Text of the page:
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Monday, September 5, 2011

Poetic License

An artist's freedom of expression has been loosely invoked the past several weeks in these shores. That artists can produce and write anything as an expression of artistic ideas has been a source of heated debates over media and social networking sites.

We had Mideo Cruz who desecrated an image of Jesus as a social commentary on how religious icons are used to worship the divine. Then came James Soriano, a student from Ateneo De Manila, a school known for its high scholastic standards, who with boldness proclaimed in a newspaper article that Filipino, our national language, is but a language of the street that one uses to communicate with the domestics.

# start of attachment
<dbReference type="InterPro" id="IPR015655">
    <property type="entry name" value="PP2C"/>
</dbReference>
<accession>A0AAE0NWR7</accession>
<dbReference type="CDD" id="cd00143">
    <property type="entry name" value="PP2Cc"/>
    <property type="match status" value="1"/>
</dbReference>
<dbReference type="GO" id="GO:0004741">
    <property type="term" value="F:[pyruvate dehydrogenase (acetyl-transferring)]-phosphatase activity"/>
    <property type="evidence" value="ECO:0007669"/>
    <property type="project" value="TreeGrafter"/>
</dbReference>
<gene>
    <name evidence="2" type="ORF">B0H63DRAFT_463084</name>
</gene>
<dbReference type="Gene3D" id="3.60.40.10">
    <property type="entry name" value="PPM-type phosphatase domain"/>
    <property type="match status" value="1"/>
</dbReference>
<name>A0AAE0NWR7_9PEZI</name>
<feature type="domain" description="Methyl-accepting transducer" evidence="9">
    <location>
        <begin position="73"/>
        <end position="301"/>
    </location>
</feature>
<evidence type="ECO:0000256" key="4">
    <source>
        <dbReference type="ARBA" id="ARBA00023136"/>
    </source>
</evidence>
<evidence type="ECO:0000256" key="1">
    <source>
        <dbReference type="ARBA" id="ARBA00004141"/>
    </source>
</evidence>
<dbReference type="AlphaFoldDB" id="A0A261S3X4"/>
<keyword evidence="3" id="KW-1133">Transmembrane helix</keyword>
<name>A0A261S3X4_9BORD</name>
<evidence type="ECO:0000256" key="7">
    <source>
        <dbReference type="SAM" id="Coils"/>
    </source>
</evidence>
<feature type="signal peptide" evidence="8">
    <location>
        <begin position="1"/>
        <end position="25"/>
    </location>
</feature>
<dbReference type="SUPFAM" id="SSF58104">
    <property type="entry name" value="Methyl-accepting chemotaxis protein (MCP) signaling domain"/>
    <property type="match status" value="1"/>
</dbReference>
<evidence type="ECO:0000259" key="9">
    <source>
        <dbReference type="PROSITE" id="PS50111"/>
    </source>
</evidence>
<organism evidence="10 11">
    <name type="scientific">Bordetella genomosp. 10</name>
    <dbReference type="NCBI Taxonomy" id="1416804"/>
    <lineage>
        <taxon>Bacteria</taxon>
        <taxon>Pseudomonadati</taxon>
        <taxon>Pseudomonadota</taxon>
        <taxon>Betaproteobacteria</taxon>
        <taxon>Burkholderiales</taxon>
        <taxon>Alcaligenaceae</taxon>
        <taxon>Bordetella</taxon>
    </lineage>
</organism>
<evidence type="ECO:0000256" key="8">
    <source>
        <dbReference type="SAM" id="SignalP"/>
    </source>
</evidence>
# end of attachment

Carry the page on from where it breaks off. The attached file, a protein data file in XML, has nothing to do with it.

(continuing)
To become an artist, it seems one has to be insensitive. To become an artist, one has to have the thick skin to brave criticisms. As an artist, one has to lose humanity to gain entrance to it. As an artist, one has to present reality in its basest form. But then what happens to art when all considerations are given to the artists' freedom? What happens to the audience of art when the artist cares only for his personal gratification and damn-you-all expressions?

If we have been up in virtual arms against the "works" of Mideo Cruz and James Soriano for their "slips," what do we say then to the critics from the other shores who find the works presented below as offensive?

The above photo shows rape and sexual abuse to be fashionable if you wear the right kind of brand: Calvin Klein Jeans. This ad was banned.

The above photos of 10-year-old girls with provocative glances which appeared in Vogue Magazine raised an uproar recently. Too young to be objectified. The critics ask, where is this world going?

This photo appears today at Yahoo. Domestic violence is cool, it seems to say. Are we justified to shout FOUL!?

Do I need to make a comment on the photo above?

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